TWIN FALLS • A few months ago, “building” was the central theme to “Big Ed” Beckley’s plan to jump the Snake River Canyon on a motorcycle.

Beckley needed to build his body, his motorcycle, media interest, finance and the trust of Twin Falls city officials. The city needed to build its permitting process and public trust that the Texas daredevil’s stunt wouldn’t destroy its reputation.

Now, the word dominating discussions is “control.”

Can Beckley’s camp control the massive crowd his stunt will bring to the area? Can he control the influx of crime that could come with that crowd?

Each piece in interwoven. Controlling even minor details, such as ticket price, affects other larger aspects, such where attendees will go.

City Manager Travis Rothweiler said safety is paramount to the city, and the key to that is managing the crowd size. A week ago, the number of attendees was estimated at 70,000. During a meeting Monday, Beckley said he’s anticipating only 40,000.

Rothweiler said that difference could spell trouble for the city. If Beckley’s camp only sells 40,000 tickets to watch on the north side of the canyon and an additional 30,000 come to town, they will be forced to the Twin Falls side. Beckley is in talks with Jerome County commissioners about the size and scope of his north side event.

More people in Twin Falls means more headaches, he said, from traffic control to the danger of intoxicated viewers near the canyon rim. And with the city asking Beckley to pay for the increased cost of prosecuting criminal activity he brings to town, Beckley’s bottom dollar is at stake.

“You’ll make money on that side,” Rothweiler said. “The more people you get to that side, the less costly this side will be potentially. It’s a revenue versus expenditure. We’re the expenditure side of your equation when it comes to crowd control.”

Beckley and his attorney Jon Simmons agreed. Other members of Beckley’s team have been crafting a safety and transportation plan to address crowd control with the help of local law enforcement.

“I feel safe with what we are doing on the other side, I feel very safe with what we are doing on this side, I feel safe with me doing what I’m going to do, but what I can’t help is Joe Glick who is drunk, walks down … and topples off the side (of the canyon),” Beckley said.

City Attorney Fritz Wonderlich said the city will be meeting Friday with officials from the court system. He and Rothweiler urged Beckley to reach out to worried prosecutors, too.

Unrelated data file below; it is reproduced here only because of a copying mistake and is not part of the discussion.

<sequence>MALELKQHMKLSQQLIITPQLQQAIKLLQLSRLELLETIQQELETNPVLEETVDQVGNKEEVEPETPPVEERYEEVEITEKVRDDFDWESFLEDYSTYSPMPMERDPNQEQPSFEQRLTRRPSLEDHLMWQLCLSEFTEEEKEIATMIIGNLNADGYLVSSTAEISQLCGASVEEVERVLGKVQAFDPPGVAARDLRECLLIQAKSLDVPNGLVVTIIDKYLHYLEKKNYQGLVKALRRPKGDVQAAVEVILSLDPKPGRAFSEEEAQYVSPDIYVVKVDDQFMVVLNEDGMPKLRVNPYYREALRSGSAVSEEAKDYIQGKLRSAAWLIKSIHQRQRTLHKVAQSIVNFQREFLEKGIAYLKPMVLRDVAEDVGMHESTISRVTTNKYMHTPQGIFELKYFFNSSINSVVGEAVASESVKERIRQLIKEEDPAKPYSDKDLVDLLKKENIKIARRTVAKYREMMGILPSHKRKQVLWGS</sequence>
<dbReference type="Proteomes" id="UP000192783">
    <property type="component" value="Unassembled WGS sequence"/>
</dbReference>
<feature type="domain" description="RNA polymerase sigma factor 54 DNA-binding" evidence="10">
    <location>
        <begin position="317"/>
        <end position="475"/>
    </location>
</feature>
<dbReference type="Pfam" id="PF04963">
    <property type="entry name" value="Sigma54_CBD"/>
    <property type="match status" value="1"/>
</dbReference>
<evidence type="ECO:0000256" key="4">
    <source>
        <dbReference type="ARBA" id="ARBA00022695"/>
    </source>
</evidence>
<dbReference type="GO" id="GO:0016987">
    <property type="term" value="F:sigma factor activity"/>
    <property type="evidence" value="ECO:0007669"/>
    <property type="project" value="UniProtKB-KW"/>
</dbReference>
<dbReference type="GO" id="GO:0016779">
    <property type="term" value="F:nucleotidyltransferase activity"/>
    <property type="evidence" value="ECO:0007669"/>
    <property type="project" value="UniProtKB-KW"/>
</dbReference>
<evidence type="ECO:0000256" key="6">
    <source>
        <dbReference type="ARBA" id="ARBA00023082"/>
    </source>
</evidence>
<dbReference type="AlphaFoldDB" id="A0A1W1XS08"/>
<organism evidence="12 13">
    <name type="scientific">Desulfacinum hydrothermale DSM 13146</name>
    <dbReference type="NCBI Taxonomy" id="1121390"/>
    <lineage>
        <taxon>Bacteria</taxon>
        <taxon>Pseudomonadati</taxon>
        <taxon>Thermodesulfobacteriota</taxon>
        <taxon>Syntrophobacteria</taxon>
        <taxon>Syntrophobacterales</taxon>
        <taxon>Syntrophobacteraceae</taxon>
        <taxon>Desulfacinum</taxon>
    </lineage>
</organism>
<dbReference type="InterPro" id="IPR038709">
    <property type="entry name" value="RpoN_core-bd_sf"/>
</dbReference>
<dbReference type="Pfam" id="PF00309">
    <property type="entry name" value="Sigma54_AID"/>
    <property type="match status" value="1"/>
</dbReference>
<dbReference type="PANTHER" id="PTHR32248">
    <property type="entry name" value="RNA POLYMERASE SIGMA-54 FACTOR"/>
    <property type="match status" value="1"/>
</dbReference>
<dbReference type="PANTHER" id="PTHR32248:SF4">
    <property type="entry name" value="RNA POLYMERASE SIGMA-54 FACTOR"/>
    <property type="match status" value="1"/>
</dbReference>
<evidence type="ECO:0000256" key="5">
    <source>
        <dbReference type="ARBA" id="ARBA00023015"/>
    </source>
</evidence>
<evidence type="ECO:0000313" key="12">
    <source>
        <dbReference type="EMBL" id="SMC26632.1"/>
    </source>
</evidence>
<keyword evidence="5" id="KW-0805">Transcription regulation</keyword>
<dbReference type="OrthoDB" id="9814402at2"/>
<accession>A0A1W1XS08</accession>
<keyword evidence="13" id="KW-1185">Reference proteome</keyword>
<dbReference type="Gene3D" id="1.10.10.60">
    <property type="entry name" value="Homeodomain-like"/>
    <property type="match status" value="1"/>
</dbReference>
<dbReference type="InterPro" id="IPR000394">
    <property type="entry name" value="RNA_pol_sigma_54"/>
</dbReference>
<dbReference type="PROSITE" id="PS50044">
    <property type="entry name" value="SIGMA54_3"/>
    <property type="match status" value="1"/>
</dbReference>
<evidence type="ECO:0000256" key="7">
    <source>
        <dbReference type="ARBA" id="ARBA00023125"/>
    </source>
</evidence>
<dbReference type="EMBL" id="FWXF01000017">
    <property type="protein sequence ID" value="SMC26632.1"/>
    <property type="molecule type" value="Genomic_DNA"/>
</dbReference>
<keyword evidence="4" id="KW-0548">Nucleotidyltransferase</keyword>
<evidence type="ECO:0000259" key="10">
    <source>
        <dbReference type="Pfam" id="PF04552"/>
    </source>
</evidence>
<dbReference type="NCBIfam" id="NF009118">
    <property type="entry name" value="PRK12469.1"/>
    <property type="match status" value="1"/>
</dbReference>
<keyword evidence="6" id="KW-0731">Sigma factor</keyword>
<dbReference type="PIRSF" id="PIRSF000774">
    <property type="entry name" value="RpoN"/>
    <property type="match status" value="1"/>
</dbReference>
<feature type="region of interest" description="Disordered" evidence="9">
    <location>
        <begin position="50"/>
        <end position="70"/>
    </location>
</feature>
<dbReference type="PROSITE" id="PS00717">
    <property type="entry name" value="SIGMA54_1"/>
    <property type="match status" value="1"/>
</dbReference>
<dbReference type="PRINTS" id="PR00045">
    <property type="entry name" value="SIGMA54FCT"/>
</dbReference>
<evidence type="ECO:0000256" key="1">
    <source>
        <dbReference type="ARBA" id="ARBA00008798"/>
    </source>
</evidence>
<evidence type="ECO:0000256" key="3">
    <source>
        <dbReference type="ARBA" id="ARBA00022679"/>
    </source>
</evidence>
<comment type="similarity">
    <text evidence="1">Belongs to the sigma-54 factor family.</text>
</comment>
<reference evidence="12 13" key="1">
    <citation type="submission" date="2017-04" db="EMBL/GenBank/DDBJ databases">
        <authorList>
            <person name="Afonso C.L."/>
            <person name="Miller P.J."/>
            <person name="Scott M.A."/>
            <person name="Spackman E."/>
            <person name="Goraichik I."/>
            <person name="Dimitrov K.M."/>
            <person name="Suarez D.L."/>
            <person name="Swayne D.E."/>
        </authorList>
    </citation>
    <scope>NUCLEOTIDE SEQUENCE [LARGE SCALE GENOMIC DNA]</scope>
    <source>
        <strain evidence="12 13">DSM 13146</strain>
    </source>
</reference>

“They are very concerned,” Wonderlich said. “Again, this is the original Evel Knievel jump — there was a lot of crime and if we get an undesirable element here that causes a lot of problems, how are we going to deal with that?”

Twin Falls Mayor Don Hall said he was concerned about the event becoming a biker rally and drawing the interest of those from the Sturgis motorcycle rally in early August. He said the city needs to prepare for the worst.

“I do not see this turning into a biker rally,” Beckley said. “I mean there is no racing going on.”

Hall disagreed — “If they want to come, they’ll come.”

Beckley said if the city is worried, they could control liquor sales and what other events they permit in the area. Sideshow events take away from his event anyways, he said. Simmons said he was worried about those other events hurting Beckley’s reputation and pocketbook.

“We are concerned we are going to foot the bill for things other people are planning and over which we have no control,” Simmons said.

Rothweiler said city police have received a number of special event permit applications, but are taking a hard look at what officers can handle. He said the city likely won’t approve any of the applications until they have a good handle on safely controlling Beckley’s jump.

“If (police chief) Brian Pike starts getting really concerned that we are over our eyeballs with everything else and we can’t do another one, he’ll come in and say, ‘Can’t do it’” Wonderlich said.

Wonderlich also urged Beckley to get a better grasp on residents’ perception of him and his event. The attorney recommended Beckley knock on doors in the neighborhood near the jump site, as those residents will be most affected, he said.

“I would strongly encourage building whatever inroads into the community that you can as quick as you can so that people can at least have a better understanding of what’s going on here,” Rothweiler said. “I think that’s invaluable.”

Beckley agreed and promised to reach out. Overall, the daredevil said he was happy with how talks with the city were progressing.

“It’s a friendly room” he said. “We feel real good about this. Yeah, you guys have some stickler things that we are not particularly smiling about … but that’s why it’s called negotiation.”

Hall said “it’s called due diligence.”

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